AG. whereas geographical indications result from immemorial EU heritage and are the fruit of the adaptation of mankind to his environment and an expression of EU identity;

AH. whereas it is highly important to tackle food fraud and unfair practices by recognising and investigating fraudulent activities;

1. Welcomes the ambitions and goals of the farm to fork strategy as an important step in ensuring a sustainable, fair, healthy animal friendly, more regional, diversified and resilient food system, which is central to achieving the goals set out in the European Green Deal and in the SDGs; emphasises the inextricable links between healthy people, healthy societies, healthy animals, and a healthy planet; stresses that this strategy is essential to bring the food system, including animal and crop production, within planetary boundaries, while underlining the importance of achieving decent working, employment conditions and fair opportunities across the whole food value chain and the need to achieve a suitable and balanced policy approach; encourages the Commission to translate the strategy into concrete legislative and non-legislative action as soon as possible, accompanied by the proper financial support mechanisms for the transition;

Need for action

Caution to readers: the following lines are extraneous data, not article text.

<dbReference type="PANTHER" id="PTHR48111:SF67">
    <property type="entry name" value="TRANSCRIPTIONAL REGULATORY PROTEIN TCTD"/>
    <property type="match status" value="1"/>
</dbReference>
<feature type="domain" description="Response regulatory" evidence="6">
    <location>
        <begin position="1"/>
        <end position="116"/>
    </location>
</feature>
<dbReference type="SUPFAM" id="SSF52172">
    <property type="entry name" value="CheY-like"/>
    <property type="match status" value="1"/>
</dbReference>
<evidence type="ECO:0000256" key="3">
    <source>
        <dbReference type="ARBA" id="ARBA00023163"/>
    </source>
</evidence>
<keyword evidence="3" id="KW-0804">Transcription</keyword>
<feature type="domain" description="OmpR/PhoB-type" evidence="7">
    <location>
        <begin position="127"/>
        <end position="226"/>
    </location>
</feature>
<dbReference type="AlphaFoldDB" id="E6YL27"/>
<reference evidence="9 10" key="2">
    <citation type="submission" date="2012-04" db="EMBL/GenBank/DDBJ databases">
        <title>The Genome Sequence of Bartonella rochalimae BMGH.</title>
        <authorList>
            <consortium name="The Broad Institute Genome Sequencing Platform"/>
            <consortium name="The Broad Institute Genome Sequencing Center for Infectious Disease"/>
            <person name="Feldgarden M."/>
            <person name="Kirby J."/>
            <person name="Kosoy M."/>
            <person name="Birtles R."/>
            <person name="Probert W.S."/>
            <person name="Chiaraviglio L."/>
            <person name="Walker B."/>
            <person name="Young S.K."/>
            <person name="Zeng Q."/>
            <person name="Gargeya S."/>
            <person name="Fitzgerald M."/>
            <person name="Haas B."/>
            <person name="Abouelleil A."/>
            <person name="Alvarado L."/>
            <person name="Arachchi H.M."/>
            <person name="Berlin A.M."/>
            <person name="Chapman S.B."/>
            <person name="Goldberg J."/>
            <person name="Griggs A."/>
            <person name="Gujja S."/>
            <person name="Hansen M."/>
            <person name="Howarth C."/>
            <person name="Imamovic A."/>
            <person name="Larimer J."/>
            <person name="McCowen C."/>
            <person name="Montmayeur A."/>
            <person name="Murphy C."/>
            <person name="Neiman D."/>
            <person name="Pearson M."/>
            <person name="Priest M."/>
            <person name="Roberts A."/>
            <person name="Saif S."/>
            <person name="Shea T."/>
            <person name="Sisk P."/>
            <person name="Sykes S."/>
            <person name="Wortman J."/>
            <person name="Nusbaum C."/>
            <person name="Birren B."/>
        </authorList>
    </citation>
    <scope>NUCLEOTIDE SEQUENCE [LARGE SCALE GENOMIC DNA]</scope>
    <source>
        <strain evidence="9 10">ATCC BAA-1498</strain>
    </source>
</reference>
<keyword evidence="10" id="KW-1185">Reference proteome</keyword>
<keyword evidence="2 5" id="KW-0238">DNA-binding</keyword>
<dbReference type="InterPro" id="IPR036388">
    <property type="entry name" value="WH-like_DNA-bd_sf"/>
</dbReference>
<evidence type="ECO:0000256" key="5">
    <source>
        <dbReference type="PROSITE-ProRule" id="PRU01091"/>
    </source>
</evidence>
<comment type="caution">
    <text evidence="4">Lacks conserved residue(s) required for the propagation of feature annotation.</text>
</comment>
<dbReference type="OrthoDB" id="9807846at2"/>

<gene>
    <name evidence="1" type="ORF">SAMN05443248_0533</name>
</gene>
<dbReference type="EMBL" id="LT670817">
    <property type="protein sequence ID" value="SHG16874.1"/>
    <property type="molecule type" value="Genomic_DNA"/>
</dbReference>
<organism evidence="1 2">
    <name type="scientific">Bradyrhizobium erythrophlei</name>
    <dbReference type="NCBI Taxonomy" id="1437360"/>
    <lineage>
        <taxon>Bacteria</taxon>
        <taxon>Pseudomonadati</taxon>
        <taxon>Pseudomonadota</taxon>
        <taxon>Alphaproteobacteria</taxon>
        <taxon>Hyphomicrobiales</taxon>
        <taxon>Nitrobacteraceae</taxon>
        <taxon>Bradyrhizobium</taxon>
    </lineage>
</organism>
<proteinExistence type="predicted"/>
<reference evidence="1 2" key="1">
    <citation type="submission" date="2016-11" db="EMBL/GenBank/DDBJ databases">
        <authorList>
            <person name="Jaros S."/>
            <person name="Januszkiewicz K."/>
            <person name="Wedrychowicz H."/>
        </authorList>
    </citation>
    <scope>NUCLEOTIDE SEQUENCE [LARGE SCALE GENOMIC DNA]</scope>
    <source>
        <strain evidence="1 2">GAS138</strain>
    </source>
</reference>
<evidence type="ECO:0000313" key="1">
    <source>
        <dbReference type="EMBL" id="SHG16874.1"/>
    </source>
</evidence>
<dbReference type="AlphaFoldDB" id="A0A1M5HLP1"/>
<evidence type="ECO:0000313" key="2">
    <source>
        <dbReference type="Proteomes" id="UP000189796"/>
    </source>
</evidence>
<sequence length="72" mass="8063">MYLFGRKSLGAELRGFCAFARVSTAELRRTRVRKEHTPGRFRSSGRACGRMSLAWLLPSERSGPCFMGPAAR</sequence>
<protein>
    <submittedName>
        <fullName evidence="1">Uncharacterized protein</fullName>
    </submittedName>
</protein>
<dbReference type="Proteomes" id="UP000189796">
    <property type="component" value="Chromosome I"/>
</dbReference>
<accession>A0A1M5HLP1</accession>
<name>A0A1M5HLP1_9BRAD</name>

2. Recalls that impact assessments are an integral part of the EU rulemaking process; welcomes the Commission’s announcement that it intends to perform detailed impact assessments, including public consultations, in line with the Better Regulation guidelines for any legislative initiative under the farm to fork strategy, including those regarding effective quantitative targets[55]; stresses that these ex-ante scientific impact assessments should include robust environmental assessments, should cover the three dimensions of sustainability (environmental, economic and social, including health) in a holistic and systemic approach and consider cumulative effects, and should include the cost of non-action in terms of immediate and long-term impact on human health, environment, biodiversity, and general sustainability, as well as taking into account generational renewal, possible trade-offs between policy goals, the availability of means to achieve the targets and the different farming models across the EU Member States; notes the importance of describing the methods of calculation, baselines and reference periods of each individual target and highlights the need for cooperation, consultation and collaboration with Member States; acknowledges that the first mid-term review of the farm to fork strategy is planned for mid-2023; stresses the need for this mid-term evaluation to reflect in depth on the cumulative impact of all actions in a holistic and systemic manner, covering all dimensions of sustainability, be they environmental, economic or social, including health;